From Diamonds, Gold, and War: The British, the Boers, and the Making of South Africa, by Martin Meredith (PublicAffairs, 2008), Kindle pp. 63-65:
While Kimberley’s magnates were manoeuvring for advantage, Britain’s imperial ambitions were also on the march. In 1874, a new Tory government led by Benjamin Disraeli had come to power with aims of extending the realms of the British empire and reversing the years of fiscal rectitude and frugality overseas pursued by the previous Gladstone administration. Disraeli proudly called himself ‘an Imperialist’ and appointed as colonial secretary a like-minded expansionist, the Earl of Carnarvon. Carnarvon’s main preoccupation was imperial defence. He regarded the Cape and its naval facilities at Simon’s Bay as being the most important link in the imperial network outside Britain itself, upon which the safety of the whole empire might one day depend. In the words of a Royal Commission on Colonial Defence chaired by Carnarvon, the Cape route was ‘essential to the retention by Great Britain of her possessions in India, Mauritius, Ceylon, Singapore, China and even Australasia’. It needed to be ‘maintained at all hazards and irrespective of cost’. Strategic considerations overrode financial concerns. Furthermore, the Cape provided a vital commercial link. Despite the opening of the Suez Canal in 1869, one seventh of all British trade annually passed the Cape. In the event of a war affecting the Mediterranean and the Suez Canal, the Cape route would become even more important.
What concerned Carnarvon was the chaotic character of the interior of southern Africa, which offered opportunities for other European powers to meddle and undermine British supremacy in the region. In sum, southern Africa consisted of three separate British colonies, two Boer republics and a troublesome assortment of African chiefdoms, notably the Xhosa, the Zulu, the Swazi, the Pedi, the Venda, the Tswana and the Sotho. It was an area of ill-defined borders where armed conflict appeared to be endemic. Carnarvon was alarmed in particular by the Transvaal’s determined efforts to expand eastwards and gain access to the sea at Delagoa Bay, which would enable it to escape from commercial dependence on colonial ports and break away from British domination. He was adamant that the security of the Cape could not be assured unless Britain controlled the interior.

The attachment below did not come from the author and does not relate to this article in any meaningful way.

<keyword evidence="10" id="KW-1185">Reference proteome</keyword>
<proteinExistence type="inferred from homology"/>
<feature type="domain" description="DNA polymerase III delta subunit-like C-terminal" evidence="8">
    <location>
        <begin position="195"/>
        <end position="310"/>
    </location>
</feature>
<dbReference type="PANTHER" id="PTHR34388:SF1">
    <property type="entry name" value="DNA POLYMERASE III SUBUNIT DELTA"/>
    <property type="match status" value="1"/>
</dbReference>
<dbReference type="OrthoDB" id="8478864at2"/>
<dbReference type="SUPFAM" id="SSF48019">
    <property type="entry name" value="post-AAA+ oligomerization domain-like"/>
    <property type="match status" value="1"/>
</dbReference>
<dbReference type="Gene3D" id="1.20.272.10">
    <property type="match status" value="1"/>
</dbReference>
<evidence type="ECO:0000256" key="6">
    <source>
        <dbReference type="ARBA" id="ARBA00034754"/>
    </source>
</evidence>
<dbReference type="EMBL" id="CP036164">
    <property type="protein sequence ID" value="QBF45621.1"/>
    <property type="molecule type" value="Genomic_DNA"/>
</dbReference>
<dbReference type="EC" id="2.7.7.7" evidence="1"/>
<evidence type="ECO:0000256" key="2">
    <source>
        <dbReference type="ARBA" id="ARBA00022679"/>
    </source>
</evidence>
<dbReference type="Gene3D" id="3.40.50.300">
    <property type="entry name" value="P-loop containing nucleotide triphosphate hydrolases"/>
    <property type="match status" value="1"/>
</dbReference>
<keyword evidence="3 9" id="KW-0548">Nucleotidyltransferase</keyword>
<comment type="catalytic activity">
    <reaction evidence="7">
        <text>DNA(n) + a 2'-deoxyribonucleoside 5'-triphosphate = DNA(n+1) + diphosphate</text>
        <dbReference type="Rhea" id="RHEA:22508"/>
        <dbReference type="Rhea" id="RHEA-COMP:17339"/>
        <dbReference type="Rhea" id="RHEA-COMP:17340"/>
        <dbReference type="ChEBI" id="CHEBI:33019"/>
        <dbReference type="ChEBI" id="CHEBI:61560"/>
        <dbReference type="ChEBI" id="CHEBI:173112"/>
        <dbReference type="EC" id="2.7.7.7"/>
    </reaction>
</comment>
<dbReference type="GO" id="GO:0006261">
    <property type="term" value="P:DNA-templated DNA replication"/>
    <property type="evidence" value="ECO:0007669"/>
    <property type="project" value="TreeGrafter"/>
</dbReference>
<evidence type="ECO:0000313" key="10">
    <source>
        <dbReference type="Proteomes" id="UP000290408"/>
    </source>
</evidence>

To forestall the Transvaal’s moves, Britain claimed possession of Delagoa Bay for itself. But when the matter was put to arbitration, Britain lost to Portugal. The Transvaal meanwhile sought to involve other European powers. In 1875, President Thomas Burgers toured Europe in search of German and Dutch aid to build a railway joining Pretoria to Delagoa Bay. Carnarvon concluded that the sooner the Transvaal was incorporated into the British orbit the better.
As colonial secretary in a previous British administration, Carnarvon had gained the credit for launching Canada as a self-governing dominion by amalgamating seven independent provinces inhabited by French-speaking and English-speaking colonists with different traditions and mutual distrust; and he assumed that a similar feat could be accomplished in southern Africa. Carnarvon’s plan was to construct a confederation of its disparate peoples that would serve as a bastion of the British empire and protect both its strategic and commercial interests.
The advantages of confederation, Carnavon told the cabinet, were ‘very obvious’. It would encourage the flow of European immigration and capital; provide a more effective administration at less expense; and reduce the likelihood of demands for aid in the form of money or troops. Furthermore, it would assist the development of ‘a uniform, wise and strong policy’ towards ‘the native question’. In sum, confederation would ensure a great leap forward.
Carnarvon found few willing accomplices in the region, however. There were too many old grievances, too much distrust. For the Boer republics, cooperation with Britain meant only ‘die juk van Engeland’ – ‘the yoke of England’. Carnarvon managed to cobble together a conference in London in August 1876 attended by a variety of delegates from southern Africa, but made no headway.